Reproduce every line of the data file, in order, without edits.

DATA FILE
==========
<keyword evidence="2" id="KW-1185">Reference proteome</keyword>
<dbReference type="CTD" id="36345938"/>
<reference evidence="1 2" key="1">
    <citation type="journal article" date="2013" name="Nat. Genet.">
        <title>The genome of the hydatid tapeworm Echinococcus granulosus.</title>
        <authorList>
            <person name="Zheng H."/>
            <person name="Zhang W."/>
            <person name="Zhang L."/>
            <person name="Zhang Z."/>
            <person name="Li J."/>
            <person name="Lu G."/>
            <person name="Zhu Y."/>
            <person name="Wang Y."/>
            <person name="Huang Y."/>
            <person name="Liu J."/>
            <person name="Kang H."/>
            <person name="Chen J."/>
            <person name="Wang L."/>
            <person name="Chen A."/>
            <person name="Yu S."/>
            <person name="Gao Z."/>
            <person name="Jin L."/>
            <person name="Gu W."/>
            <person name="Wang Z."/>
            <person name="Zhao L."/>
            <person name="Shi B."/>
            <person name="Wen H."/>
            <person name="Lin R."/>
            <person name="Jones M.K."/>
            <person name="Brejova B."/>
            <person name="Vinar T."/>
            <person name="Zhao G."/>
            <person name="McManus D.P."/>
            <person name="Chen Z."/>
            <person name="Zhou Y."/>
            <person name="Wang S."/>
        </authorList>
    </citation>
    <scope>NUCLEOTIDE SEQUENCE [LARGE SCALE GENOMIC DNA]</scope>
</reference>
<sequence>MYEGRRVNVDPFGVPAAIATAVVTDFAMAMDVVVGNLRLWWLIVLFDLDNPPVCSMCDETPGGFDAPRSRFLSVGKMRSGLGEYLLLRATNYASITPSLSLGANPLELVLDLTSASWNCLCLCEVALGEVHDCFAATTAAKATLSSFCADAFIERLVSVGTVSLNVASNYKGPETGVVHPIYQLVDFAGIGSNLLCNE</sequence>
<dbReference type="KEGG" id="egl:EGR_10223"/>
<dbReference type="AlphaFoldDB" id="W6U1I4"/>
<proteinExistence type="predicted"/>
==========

<keyword evidence="2" id="KW-1185">Reference proteome</keyword>
<dbReference type="CTD" id="36345938"/>
<reference evidence="1 2" key="1">
    <citation type="journal article" date="2013" name="Nat. Genet.">
        <title>The genome of the hydatid tapeworm Echinococcus granulosus.</title>
        <authorList>
            <person name="Zheng H."/>
            <person name="Zhang W."/>
            <person name="Zhang L."/>
            <person name="Zhang Z."/>
            <person name="Li J."/>
            <person name="Lu G."/>
            <person name="Zhu Y."/>
            <person name="Wang Y."/>
            <person name="Huang Y."/>
            <person name="Liu J."/>
            <person name="Kang H."/>
            <person name="Chen J."/>
            <person name="Wang L."/>
            <person name="Chen A."/>
            <person name="Yu S."/>
            <person name="Gao Z."/>
            <person name="Jin L."/>
            <person name="Gu W."/>
            <person name="Wang Z."/>
            <person name="Zhao L."/>
            <person name="Shi B."/>
            <person name="Wen H."/>
            <person name="Lin R."/>
            <person name="Jones M.K."/>
            <person name="Brejova B."/>
            <person name="Vinar T."/>
            <person name="Zhao G."/>
            <person name="McManus D.P."/>
            <person name="Chen Z."/>
            <person name="Zhou Y."/>
            <person name="Wang S."/>
        </authorList>
    </citation>
    <scope>NUCLEOTIDE SEQUENCE [LARGE SCALE GENOMIC DNA]</scope>
</reference>
<sequence>MYEGRRVNVDPFGVPAAIATAVVTDFAMAMDVVVGNLRLWWLIVLFDLDNPPVCSMCDETPGGFDAPRSRFLSVGKMRSGLGEYLLLRATNYASITPSLSLGANPLELVLDLTSASWNCLCLCEVALGEVHDCFAATTAAKATLSSFCADAFIERLVSVGTVSLNVASNYKGPETGVVHPIYQLVDFAGIGSNLLCNE</sequence>
<dbReference type="KEGG" id="egl:EGR_10223"/>
<dbReference type="AlphaFoldDB" id="W6U1I4"/>
<proteinExistence type="predicted"/>